What's amazing, looking back, is how little the Battle of Clontarf interested us when we were kids growing up on the Northside.
Our parents might tell us, on the smoke-filled top deck of the double-decker number 44A headed for town, that the battle happened near the stream the bus passed, the one whose name they could never remember.
But they seemed bored by it, so we were bored by it, too.
The story was simple enough, perhaps too simple. These horrible Vikings with horned helmets got into boats with millions of oars sticking out each side, left their perfectly good home countries and headed for Ireland to do murder, rape and pillage.
That's what it said in the history book: murder, rape and pillage. The poor harmless Irish lived in constant terror, not least because they were Christian.
Pagans and heathens were naturally aggressive, whereas once you were baptised, you became peaceable and law-abiding from that point on. Such a disappointment, to discover, a little later, this wasn't quite true.
The Vikings had a fair old track record of knocking hell out of us and taking our maidens and our gold, so we built round towers and got a routine going.
The minute someone spotted a boat on the horizon, the alarm was sounded. Anyone who had a gold necklet buried it in the back garden.
If they had a barrel of butter, they would bury it in the nearest bog, where the peat would keep it fresh until after the raid. After that, it was off to the round tower and the last one in pulled up the ladder.
But in 1014, according to the story, the Irish suddenly developed a bit of courage and, led by Brian Boru, turfed the whole lot of the Vikings into the sea in a triumphant one day battle.
But because the Vikings were so horrible, one of their guys, in full retreat, happened on the tent where poor Brian was kneeling to thank God for the victory, and clove his head with an axe before getting away in a boat, the rotten coward. Typical.
That was our understanding of the Battle of Clontarf when we were kids. The great thing about this year's anniversary – and the Battle of Clontarf Festival in St Anne's Park this weekend – is how much it has widened our understanding of the Vikings and of the battle itself.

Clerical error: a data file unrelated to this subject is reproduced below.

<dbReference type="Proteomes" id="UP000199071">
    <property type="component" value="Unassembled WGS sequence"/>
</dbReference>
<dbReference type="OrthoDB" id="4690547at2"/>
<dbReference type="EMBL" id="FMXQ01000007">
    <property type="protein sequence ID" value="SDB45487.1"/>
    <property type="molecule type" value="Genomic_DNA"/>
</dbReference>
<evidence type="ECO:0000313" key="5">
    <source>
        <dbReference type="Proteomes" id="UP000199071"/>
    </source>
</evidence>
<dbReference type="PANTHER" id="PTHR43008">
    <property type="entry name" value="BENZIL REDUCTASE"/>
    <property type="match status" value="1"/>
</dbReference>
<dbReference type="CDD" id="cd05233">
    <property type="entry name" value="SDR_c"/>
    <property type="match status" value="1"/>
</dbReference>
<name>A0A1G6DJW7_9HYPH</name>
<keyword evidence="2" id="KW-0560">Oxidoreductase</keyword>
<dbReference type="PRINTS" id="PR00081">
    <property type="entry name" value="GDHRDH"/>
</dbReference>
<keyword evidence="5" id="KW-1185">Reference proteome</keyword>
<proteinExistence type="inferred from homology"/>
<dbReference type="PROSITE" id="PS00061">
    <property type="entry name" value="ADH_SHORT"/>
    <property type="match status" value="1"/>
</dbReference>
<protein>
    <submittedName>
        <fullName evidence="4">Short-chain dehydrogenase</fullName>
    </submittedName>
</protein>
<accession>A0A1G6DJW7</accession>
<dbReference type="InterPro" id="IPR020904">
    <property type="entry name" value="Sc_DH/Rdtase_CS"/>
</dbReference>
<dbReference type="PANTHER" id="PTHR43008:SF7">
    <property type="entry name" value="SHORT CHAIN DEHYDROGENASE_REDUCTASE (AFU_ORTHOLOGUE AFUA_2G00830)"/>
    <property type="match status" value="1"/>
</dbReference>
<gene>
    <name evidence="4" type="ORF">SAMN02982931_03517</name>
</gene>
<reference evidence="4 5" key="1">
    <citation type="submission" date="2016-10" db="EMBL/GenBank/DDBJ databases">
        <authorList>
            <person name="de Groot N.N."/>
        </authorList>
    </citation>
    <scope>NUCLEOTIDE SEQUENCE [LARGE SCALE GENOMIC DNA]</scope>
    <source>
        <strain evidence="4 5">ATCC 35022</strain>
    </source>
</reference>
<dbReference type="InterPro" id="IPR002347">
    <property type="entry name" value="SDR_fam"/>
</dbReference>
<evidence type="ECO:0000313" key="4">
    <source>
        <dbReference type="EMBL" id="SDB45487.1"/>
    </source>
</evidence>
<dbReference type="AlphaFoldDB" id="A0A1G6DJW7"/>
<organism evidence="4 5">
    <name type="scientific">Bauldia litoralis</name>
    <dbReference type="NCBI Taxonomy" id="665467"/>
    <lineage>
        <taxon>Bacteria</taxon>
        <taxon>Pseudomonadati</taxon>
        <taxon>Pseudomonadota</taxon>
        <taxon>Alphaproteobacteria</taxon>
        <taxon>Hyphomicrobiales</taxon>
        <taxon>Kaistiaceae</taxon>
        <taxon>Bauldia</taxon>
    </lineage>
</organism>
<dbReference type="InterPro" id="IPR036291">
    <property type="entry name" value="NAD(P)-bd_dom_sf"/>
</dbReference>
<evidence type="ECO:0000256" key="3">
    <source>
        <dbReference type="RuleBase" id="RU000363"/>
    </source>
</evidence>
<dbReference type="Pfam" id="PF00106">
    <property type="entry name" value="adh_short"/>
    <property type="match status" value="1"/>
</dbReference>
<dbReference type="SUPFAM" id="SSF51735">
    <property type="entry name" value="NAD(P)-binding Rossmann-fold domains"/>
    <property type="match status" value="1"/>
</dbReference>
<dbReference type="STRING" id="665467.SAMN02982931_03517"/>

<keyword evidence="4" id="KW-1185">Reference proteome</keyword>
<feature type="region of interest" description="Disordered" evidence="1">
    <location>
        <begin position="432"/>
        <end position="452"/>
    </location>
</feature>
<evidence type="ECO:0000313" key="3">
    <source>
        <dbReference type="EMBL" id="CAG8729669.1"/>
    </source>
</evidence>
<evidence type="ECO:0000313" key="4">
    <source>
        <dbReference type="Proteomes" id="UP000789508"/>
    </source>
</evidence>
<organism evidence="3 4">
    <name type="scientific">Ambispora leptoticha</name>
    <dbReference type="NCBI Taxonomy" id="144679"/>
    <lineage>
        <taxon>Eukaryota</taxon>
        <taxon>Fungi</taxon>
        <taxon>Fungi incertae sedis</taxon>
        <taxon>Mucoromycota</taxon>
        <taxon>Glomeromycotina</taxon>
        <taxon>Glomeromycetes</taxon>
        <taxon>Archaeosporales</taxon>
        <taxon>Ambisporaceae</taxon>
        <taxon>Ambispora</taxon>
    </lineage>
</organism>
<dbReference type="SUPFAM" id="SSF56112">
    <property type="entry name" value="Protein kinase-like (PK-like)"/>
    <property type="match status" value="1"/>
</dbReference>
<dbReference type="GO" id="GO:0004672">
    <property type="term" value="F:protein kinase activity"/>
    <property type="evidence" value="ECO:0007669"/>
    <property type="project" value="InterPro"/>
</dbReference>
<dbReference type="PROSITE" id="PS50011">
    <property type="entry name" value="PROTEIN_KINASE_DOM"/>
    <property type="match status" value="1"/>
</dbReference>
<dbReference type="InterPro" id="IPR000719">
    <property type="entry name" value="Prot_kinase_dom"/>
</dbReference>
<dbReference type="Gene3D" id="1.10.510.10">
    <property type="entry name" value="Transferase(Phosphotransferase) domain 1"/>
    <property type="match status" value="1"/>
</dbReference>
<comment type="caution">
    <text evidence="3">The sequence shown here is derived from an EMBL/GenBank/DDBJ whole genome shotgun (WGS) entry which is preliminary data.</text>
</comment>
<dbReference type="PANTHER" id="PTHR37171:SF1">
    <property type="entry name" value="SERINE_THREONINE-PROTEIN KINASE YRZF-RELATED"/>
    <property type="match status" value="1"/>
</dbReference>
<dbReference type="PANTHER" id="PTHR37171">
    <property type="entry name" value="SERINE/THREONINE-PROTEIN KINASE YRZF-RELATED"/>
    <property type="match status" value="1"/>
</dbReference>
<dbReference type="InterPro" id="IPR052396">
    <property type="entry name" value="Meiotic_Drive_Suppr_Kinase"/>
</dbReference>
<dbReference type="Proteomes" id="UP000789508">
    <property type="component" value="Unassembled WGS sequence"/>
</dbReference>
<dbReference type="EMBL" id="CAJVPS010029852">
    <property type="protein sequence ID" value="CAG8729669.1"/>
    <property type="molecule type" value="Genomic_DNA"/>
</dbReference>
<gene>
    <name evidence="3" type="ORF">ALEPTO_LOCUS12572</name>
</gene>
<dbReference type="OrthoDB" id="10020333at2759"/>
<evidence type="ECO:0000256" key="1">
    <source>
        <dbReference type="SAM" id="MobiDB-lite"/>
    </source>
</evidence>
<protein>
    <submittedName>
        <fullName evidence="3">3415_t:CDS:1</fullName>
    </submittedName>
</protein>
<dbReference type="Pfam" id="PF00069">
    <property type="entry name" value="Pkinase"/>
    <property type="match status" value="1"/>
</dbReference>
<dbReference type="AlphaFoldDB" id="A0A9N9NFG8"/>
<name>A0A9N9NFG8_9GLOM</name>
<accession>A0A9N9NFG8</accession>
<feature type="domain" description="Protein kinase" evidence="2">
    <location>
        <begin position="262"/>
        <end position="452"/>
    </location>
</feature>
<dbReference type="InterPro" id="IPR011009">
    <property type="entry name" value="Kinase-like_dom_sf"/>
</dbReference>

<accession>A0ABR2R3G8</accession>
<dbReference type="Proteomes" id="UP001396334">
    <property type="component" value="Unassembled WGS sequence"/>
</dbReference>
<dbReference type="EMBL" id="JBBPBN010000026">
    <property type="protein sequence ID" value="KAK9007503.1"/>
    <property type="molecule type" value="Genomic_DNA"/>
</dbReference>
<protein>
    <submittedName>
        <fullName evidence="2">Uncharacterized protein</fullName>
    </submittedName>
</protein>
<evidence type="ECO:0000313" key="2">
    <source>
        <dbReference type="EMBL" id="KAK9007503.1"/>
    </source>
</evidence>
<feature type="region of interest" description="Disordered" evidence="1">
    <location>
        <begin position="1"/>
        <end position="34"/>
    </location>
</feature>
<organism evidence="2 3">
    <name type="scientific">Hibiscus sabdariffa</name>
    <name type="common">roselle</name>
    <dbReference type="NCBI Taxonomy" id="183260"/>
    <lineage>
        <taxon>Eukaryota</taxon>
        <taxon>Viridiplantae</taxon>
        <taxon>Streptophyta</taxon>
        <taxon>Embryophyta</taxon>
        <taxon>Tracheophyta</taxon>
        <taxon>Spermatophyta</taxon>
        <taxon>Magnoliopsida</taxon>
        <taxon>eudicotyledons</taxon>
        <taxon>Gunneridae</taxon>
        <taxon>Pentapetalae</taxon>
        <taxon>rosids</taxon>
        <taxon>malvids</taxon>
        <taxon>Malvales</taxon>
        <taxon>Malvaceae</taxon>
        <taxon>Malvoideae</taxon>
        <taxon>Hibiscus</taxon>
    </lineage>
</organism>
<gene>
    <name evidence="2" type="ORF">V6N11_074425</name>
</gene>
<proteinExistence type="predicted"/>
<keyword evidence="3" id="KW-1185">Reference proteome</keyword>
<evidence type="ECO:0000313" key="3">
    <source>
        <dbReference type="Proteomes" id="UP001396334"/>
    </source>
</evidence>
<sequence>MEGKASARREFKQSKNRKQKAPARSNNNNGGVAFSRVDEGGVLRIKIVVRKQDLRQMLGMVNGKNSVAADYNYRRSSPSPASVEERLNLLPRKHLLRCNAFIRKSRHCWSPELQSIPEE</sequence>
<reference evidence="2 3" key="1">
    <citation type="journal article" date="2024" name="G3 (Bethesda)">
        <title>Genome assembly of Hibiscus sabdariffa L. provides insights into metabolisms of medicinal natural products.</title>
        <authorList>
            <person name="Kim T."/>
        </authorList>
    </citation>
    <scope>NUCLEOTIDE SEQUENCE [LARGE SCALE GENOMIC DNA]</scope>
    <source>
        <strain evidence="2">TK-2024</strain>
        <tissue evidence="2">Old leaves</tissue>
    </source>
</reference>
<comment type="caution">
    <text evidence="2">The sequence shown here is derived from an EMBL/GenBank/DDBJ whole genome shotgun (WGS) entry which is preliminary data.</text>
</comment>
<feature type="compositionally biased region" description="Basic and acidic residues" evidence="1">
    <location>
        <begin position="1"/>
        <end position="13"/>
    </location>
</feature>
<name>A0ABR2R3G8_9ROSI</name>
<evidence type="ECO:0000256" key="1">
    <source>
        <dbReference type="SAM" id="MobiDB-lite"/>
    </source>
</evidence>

The Battle of Clontarf was a tremendous bit of warfare, too, not just a disorganised fracas.
It was planned and organised by an old, old man – remember Brian was in his seventies, at a time when people were lucky to live to be thirty. The huge painting generously bought by Kildare Partners and brought back to Ireland after a long exile gives some sense of what it must have been like, as the sun went down.
On the other hand, it seems less likely that the old Us Irish against Those Vikings scenario is true. Much more likely is that the Vikings got entangled in a war Brian Boru was having with another of Ireland's kings.
The unique factor that makes this particular anniversary so special is that it's not, like most anniversaries, a re-run of what we already know.
It's a chance to become engaged with what we never knew, up until the present day.
They may have had dodgy headgear, but the Vikings were a truly heroic lot and we are lucky to carry some of their DNA, never mind how we got it.
They were risk-takers, brilliant boat-builders, astonishing seafarers. They were explorers, city-makers, craftspeople. They probably taught us more than we taught them, and they were pivotal to the creation of what became our capital city.